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Tuesday, August 7, 2018

Watkins Glen 2018

After Le Mans 2016, Monterrey 2017 and Sebring 2018, Don, Shirley, Nan and I continued our quest to visit as many Corvette Racing venues as possible by going to Watkins Glen, New York in early July.

History: Watkins Glen is a town in western New York, at the southern end of the Seneca Lake, one of the deep, glacial “Finger Lakes”. For Car People, the name has become synonymous with the legendary race track on the outskirts of the town. Races have been held there since 1956 including: The World Sports Car Championship, Trans-Am, Can-Am, NASCAR, SCCA, IndyCar, the United States Grand Prix of Formula One (for 20 consecutive years), and for our purposes, a host of one of the eleven International Motor Sports Association (IMSA) season races.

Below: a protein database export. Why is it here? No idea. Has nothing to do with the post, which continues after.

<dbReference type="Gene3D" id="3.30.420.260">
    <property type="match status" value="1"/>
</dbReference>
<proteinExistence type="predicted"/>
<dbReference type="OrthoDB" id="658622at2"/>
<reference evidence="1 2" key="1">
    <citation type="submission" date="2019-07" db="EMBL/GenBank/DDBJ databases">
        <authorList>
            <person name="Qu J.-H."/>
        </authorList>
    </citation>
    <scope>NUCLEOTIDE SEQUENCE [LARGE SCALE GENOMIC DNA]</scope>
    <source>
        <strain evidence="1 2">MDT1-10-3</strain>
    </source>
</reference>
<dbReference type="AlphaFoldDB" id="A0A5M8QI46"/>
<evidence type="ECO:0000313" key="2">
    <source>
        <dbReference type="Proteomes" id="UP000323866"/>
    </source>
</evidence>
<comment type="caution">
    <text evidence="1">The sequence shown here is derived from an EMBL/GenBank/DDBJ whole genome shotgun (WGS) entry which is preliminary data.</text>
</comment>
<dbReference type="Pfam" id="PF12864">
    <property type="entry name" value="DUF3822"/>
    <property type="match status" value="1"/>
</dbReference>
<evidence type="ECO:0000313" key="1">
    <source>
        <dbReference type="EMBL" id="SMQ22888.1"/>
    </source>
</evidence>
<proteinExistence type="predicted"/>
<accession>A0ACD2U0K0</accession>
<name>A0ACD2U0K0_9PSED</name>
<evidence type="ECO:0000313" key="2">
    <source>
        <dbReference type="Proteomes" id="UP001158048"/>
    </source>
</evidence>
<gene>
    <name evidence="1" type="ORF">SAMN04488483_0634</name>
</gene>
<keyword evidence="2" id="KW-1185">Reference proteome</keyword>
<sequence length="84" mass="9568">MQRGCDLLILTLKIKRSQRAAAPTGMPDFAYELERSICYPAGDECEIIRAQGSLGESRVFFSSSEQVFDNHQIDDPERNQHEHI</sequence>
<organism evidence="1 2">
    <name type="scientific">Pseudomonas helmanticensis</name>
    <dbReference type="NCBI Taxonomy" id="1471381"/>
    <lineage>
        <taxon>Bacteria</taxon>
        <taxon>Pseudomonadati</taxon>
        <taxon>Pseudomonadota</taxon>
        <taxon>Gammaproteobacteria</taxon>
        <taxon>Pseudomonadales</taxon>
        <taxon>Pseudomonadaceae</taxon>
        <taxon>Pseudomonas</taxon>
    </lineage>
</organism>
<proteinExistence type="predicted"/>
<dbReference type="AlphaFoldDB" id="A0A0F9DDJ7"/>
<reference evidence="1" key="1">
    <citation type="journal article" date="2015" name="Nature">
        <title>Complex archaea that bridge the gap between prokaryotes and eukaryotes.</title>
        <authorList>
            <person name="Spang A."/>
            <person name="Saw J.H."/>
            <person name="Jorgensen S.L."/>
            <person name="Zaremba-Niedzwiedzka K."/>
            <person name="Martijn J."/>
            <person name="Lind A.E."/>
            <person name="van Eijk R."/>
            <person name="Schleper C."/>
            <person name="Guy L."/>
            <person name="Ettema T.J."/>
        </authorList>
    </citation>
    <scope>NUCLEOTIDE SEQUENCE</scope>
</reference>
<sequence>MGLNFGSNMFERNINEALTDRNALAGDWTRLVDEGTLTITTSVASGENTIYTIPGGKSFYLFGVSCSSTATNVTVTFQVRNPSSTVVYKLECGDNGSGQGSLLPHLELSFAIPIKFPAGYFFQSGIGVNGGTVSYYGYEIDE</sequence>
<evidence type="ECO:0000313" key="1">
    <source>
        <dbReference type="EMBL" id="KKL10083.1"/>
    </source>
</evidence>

Racing is such a huge part of the history and culture of the town that reminders of the racing heritage can be found everywhere. When we arrived in town on Friday night we found this mural at a grocery store!



Saturday: Corvette Corral Volunteers rolled out the red carpet with a huge tent at turn #1 with plenty of room for parking. The Corral was sold-out with 258 cars from Canada to Texas represented. We were told that this event had the largest Corvette fan representation in the twenty-year history of Corvette Racing.




A few people showed up in their new ZR1 Corvettes – the first time we had seen an owner’s edition of the 755 HP monster. Don decided he liked the Red one.